An Existential-Spiritual Journey During COVID-19

An Existential-Spiritual Journey During COVID-19

by Robert Gordon
In the shadow of COVID, a therapist and his client address their own uncertainties in order to experience freedom and deeper meaning.

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A Place of Uncertainty

As we approach the second anniversary of the first detection of COVID-19, we are no longer in the acute stages of the pandemic. However, neither do we find ourselves squarely in a post-pandemic world, as new variants continue to evolve and spread rapidly, sparking fear and halting daily life. A heightened sense of self-doubt, vulnerability, and anxiety can occur in this “limbo-like” state, particularly for clients experiencing life-threatening medical conditions. Feeling threatened for prolonged periods may increase both the client’s and therapist’s need for certainty and diminish our ability to tolerate ambiguity. In the case of COVID-19, when safety and normalcy are in question, life’s uncertainties may be harder to endure.

In the case of COVID-19, when safety and normalcy are in question, life’s uncertainties may be harder to endure
Existential approaches are particularly well-suited for addressing concerns provoked by the COVID-19 pandemic such as encountering the fragility of life and the unpredictable nature of events, as well as uncertainty about when (or if) the pandemic will end. For Yalom, the aim of psychotherapy is to help clients fully experience and accept the existential anxieties associated with the “givens of existence,” including death, isolation, freedom, and meaninglessness. As a result of facing death, individuals may experience a sense of urgency to revise life priorities that can lead to improved meaning.

Existential therapists generally suggest that anxiety and existential guilt need to be experienced in an open and honest manner and, when directly encountered, can become a source of vitality, creativity, and purpose. Rollo May and Paul Tillich believed that courage and determination are fostered when anxiety, adversity, and life’s dilemmas are faced. In other words, when we accept our limitations, we also commit ourselves to living fully.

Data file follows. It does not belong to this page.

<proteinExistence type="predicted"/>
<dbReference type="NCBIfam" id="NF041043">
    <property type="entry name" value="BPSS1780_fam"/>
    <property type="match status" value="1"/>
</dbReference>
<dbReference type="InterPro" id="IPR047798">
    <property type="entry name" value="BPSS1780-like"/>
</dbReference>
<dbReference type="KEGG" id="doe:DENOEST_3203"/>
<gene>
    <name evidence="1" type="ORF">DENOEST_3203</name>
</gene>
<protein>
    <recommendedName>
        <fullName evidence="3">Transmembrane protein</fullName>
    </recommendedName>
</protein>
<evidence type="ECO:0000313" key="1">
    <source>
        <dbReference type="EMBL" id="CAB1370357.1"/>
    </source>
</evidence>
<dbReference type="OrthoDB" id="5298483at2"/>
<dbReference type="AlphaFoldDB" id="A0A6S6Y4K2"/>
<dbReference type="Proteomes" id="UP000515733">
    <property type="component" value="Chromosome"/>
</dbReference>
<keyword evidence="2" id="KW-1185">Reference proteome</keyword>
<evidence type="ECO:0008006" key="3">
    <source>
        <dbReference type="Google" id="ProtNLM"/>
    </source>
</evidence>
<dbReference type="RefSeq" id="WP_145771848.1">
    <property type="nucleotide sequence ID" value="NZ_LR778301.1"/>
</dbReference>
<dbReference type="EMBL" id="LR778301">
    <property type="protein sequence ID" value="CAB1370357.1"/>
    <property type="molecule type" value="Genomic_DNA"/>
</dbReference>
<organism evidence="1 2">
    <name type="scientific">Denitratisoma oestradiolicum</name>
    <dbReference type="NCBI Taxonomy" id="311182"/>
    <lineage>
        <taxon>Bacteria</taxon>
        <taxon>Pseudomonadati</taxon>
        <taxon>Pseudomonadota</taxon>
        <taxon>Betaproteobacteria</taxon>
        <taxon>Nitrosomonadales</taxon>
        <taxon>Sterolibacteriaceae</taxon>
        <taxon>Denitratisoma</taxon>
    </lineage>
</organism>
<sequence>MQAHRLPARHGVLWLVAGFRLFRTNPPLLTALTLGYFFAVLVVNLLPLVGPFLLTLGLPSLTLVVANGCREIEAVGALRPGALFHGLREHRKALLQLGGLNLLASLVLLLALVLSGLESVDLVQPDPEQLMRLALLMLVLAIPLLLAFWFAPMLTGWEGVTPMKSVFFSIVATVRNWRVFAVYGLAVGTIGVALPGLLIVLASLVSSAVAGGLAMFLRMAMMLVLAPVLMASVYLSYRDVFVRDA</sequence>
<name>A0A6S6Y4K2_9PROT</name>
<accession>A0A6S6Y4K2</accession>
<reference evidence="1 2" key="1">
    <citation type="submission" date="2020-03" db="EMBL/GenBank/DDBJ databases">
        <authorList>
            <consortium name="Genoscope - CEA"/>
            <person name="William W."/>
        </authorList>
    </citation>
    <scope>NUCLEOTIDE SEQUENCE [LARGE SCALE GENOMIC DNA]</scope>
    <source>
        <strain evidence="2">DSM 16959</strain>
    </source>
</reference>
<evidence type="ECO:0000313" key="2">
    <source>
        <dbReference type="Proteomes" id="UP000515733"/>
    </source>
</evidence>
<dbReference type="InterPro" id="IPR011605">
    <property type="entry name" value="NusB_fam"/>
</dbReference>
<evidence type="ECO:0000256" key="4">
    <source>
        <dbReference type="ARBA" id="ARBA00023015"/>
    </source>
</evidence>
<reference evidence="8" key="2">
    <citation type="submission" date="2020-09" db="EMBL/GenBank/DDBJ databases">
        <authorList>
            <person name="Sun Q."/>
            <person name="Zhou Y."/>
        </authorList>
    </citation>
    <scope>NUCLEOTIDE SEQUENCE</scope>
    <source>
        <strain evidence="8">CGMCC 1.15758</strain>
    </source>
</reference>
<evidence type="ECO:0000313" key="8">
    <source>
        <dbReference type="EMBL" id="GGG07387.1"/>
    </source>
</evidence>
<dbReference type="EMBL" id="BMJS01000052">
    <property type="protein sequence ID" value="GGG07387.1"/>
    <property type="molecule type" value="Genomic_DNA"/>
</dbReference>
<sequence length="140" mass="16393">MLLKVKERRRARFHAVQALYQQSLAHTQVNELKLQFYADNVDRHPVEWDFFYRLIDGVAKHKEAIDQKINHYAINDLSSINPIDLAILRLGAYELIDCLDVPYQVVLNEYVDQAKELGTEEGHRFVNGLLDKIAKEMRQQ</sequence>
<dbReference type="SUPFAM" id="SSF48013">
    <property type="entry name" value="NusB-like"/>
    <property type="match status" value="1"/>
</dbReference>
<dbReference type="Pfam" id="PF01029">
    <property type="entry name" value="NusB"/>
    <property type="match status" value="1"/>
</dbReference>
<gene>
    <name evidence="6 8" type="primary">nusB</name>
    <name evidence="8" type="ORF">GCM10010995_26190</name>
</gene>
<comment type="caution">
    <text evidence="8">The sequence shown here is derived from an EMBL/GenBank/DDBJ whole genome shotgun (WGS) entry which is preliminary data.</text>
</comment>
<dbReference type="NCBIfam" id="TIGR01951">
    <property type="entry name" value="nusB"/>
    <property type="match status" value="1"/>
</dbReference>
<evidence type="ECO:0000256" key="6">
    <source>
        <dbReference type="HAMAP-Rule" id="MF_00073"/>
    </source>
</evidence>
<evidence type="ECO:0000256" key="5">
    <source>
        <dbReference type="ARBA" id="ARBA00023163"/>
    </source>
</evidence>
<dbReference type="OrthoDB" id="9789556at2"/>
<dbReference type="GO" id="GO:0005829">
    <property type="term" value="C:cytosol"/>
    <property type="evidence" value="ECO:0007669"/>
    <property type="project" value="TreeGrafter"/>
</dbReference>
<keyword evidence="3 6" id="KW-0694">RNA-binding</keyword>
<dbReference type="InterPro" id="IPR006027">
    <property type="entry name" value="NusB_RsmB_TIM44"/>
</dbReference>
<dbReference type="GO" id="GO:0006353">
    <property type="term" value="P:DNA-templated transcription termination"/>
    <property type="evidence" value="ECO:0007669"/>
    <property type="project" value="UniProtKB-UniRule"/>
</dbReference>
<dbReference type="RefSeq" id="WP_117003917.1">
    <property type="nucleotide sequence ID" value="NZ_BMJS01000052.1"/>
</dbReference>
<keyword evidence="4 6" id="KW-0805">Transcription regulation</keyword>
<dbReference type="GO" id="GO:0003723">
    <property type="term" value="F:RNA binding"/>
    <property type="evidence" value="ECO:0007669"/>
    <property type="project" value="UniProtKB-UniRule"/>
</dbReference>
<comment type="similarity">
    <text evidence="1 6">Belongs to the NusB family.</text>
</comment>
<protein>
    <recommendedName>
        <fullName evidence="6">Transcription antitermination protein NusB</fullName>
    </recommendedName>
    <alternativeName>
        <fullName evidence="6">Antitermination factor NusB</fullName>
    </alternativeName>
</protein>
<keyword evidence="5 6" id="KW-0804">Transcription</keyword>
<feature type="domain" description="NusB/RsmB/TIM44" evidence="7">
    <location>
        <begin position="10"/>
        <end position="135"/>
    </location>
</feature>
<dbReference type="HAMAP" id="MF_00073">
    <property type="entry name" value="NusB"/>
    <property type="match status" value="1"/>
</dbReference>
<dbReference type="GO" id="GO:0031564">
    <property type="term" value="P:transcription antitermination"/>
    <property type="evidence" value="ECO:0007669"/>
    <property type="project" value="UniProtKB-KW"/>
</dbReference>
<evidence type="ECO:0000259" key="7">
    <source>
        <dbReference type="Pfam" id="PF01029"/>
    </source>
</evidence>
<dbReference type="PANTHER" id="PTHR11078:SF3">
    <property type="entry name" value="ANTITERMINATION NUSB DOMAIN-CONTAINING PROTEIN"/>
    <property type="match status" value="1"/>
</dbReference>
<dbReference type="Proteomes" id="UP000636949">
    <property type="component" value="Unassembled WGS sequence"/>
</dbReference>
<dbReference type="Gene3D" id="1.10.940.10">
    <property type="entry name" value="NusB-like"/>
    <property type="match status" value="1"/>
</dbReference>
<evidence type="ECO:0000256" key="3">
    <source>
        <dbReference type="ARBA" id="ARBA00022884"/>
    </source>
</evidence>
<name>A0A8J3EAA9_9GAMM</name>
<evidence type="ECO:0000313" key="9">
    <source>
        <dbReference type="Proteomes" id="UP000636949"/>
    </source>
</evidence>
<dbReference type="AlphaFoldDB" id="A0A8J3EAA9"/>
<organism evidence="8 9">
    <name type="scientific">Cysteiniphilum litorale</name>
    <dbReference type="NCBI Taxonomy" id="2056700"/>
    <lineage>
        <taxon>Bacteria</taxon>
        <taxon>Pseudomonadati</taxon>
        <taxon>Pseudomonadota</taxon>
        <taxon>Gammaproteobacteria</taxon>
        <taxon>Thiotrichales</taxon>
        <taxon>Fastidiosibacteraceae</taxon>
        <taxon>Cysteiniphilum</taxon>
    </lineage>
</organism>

when we accept our limitations, we also commit ourselves to living fully
Victor Frankl’s recent series of posthumously published papers does this by shifting emphasis away from the question of “What can one expect from life?” to “What does life expect from us?” Thus, he suggests that it is life itself that asks questions about meaning. While we may feel challenged and forced to face discomfort when we ask ourselves what life expects from us, French philosopher Gabriel Marcel posited that such pain and suffering offer the only pathway to real insight and spiritual growth. Perhaps through these challenging questions that place uncertainty, obstacles, and suffering before us, we discover our meaning and purpose.

Clinical Vignette

The clinical vignette presented below highlights the challenges of how a therapist-client dyad worked through their mutual feelings of “not knowing” and uncertainty by processing their own existential anxieties and fears. A series of dreams of the client and therapist, as well as the use of creativity as a spiritual intervention, are described to demonstrate the complexity, practicality, and depth of the existential approach. In particular, the vignette highlights how dream interpretation can be used in enhancing problem-solving and conflict resolution, mastering trauma, exploring unknown possibilities and paths not chosen in life, wish fulfillment, compensation, communication with the therapist, and integration of self.

Initial Phase: An Exploration of Death and Social Anxiety in the Context of COVID-19

Steven is a 63-year-old man who presented for individual psychotherapy approximately six months after the resection of a non-malignant brain tumor. He experienced one generalized tonic-clonic seizure immediately after his tumor resection, which had a significant impact on his social and emotional functioning.

Steven is a 63-year-old man who presented for individual psychotherapy approximately six months after the resection of a non-malignant brain tumor
In terms of constitution, Steven had always been shy and sensitive. He had maintained a group of close friends since high school. Although he never married, he had had two long-term relationships since graduating from college. At the time of his surgery, he had been retired for two years from his career as a special education teacher and had reportedly been adjusting well to his life transition. Steven valued his level of independence, intellectual curiosity, and work ethic. His numerous interests included photography, hiking, reading history, and political activism. After the onset of his neurological condition, however, he became quite withdrawn and fearful about leaving his apartment. Although his seizures were well controlled with medication, the onset of his condition and the implied risks amplified his social anxieties and fear of death. Whenever he did leave his apartment, he felt self-conscious about his word-finding difficulty and occasional stutter, which exacerbated his fear of being ridiculed and shamed. After experiencing months of social isolation and increasing depression, he reached out for therapy at the encouragement of his physician and close friends. He hoped to regain self-confidence, be able to connect with old friends, and resume his recreational interests.